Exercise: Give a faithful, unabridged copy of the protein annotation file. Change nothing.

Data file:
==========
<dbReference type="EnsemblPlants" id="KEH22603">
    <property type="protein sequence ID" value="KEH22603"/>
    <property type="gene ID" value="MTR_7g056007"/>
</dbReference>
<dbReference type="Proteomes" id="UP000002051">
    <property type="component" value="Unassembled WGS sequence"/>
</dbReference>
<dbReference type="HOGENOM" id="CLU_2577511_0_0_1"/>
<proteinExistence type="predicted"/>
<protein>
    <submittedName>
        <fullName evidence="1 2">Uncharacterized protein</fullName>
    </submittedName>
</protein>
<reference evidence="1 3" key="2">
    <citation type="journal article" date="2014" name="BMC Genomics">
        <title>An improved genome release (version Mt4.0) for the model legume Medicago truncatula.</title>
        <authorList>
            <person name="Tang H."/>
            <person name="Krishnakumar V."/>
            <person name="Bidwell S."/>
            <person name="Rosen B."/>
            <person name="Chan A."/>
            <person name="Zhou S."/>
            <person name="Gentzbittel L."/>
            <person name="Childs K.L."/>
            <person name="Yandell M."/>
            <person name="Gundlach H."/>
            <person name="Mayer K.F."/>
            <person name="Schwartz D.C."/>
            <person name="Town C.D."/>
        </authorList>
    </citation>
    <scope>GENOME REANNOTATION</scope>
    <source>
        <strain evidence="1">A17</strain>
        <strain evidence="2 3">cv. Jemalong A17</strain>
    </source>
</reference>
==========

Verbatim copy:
<dbReference type="EnsemblPlants" id="KEH22603">
    <property type="protein sequence ID" value="KEH22603"/>
    <property type="gene ID" value="MTR_7g056007"/>
</dbReference>
<dbReference type="Proteomes" id="UP000002051">
    <property type="component" value="Unassembled WGS sequence"/>
</dbReference>
<dbReference type="HOGENOM" id="CLU_2577511_0_0_1"/>
<proteinExistence type="predicted"/>
<protein>
    <submittedName>
        <fullName evidence="1 2">Uncharacterized protein</fullName>
    </submittedName>
</protein>
<reference evidence="1 3" key="2">
    <citation type="journal article" date="2014" name="BMC Genomics">
        <title>An improved genome release (version Mt4.0) for the model legume Medicago truncatula.</title>
        <authorList>
            <person name="Tang H."/>
            <person name="Krishnakumar V."/>
            <person name="Bidwell S."/>
            <person name="Rosen B."/>
            <person name="Chan A."/>
            <person name="Zhou S."/>
            <person name="Gentzbittel L."/>
            <person name="Childs K.L."/>
            <person name="Yandell M."/>
            <person name="Gundlach H."/>
            <person name="Mayer K.F."/>
            <person name="Schwartz D.C."/>
            <person name="Town C.D."/>
        </authorList>
    </citation>
    <scope>GENOME REANNOTATION</scope>
    <source>
        <strain evidence="1">A17</strain>
        <strain evidence="2 3">cv. Jemalong A17</strain>
    </source>
</reference>